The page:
Some of the issues graduates are experiencing when entering the workforce after obtaining their degrees from Florida universities are public speaking skills, 

“I think that one of the things that we all need to strive to do better at is to try to give them more real-world experience prior to graduation,” said Mas.

Mas also explains that having little experience in one’s professional field disadvantages the young people exiting school, stating that private businesses should work to collaborate with universities to prepare students. 

“We get caught in a structure and we get caught in doing the same thing the same way for so long that even though the world around us has changed, nobody else has changed with it,” said Mas.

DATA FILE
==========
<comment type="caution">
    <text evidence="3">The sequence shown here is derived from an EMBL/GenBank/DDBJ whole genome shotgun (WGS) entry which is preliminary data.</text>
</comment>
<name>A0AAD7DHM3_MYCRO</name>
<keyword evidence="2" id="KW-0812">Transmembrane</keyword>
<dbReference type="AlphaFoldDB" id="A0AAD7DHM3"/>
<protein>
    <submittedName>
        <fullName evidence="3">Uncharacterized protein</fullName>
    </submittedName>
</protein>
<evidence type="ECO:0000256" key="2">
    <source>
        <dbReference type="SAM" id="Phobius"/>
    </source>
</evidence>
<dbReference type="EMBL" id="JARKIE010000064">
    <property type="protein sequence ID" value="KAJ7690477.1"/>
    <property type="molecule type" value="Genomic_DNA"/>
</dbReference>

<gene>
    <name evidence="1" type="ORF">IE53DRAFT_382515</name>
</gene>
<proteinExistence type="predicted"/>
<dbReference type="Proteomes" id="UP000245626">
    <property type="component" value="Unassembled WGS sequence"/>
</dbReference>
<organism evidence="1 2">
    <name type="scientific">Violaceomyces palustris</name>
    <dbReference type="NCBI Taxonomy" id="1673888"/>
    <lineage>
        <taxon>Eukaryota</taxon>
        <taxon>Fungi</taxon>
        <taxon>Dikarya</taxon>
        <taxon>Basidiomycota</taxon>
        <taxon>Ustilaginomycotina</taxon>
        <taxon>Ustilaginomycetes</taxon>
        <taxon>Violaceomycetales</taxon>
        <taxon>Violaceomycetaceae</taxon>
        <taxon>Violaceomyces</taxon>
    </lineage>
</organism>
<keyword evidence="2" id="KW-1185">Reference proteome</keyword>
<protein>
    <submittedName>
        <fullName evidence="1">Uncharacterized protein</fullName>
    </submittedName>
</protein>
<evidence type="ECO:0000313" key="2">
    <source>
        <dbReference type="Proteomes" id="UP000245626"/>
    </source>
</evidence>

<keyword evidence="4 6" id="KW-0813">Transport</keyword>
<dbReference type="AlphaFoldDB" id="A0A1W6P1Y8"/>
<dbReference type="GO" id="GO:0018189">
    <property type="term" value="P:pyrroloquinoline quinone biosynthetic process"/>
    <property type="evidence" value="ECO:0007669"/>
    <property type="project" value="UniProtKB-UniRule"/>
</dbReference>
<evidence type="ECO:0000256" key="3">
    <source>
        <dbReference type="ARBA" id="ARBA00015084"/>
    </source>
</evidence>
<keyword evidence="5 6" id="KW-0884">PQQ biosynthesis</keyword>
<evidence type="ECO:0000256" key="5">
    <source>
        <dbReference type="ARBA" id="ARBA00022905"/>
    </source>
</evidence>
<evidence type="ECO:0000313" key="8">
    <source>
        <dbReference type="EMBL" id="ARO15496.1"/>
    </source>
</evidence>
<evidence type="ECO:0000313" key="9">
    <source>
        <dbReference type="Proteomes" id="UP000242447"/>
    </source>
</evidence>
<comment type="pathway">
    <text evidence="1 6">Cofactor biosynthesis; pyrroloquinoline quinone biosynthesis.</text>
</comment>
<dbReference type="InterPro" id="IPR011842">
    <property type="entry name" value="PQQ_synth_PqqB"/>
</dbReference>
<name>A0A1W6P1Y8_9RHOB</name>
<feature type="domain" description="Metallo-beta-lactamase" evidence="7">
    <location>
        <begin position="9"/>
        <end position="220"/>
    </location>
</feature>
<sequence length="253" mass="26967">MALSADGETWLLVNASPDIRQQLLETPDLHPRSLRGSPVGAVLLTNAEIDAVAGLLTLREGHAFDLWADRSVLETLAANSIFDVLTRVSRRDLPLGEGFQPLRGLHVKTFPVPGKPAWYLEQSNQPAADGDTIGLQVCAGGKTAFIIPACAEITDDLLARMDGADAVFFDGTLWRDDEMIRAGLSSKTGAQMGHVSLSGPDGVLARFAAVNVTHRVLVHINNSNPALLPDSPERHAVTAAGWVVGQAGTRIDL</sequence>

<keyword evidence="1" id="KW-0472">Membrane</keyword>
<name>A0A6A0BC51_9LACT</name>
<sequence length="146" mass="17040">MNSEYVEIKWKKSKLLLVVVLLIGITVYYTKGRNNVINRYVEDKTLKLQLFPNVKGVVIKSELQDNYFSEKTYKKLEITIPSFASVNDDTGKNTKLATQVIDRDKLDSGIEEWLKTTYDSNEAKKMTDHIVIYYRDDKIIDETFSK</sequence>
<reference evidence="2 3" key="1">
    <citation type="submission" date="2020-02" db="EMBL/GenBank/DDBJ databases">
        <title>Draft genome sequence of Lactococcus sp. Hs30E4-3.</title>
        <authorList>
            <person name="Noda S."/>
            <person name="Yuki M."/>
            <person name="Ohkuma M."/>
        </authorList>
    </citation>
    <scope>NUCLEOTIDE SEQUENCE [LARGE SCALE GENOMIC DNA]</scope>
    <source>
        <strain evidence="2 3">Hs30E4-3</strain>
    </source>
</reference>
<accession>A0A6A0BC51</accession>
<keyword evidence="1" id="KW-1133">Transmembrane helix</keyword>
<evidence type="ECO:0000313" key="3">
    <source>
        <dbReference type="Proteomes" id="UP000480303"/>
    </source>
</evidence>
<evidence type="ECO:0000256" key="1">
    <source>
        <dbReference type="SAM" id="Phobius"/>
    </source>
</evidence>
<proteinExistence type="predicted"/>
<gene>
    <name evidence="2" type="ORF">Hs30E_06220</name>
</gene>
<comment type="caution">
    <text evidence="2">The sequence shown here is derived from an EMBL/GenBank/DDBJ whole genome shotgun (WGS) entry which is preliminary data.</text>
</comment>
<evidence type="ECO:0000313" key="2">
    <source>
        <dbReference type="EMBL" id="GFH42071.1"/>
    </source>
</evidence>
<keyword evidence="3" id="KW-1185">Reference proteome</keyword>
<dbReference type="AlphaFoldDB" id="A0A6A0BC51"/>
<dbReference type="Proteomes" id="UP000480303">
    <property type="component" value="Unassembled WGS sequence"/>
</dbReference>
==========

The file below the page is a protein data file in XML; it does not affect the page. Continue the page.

Melissa Miller, senior director at NextEra Energy said, “students need a lot of help with some of the basic skills.” 

Miller explained that students need to know how to present, sell and adapt themselves to their workplace and employers to keep them engaged, and be prepared for future endeavors in their careers. 

“Education is ongoing. It doesn’t stop with their degree,” Miller said. “They learn who they are, they learn about careers and they’ll be back to try to develop that next opportunity.”

These business owners presented the 2021 executive summary of Clean Energy & Technology in the State University System of Florida public universities to acknowledge the increase in degree productivity in clean energy and technology within recent years. 

All 12 Florida State University System schools offer degree programs that align with clean energy. Programs offered include environmental science, engineering, and sustainability studies.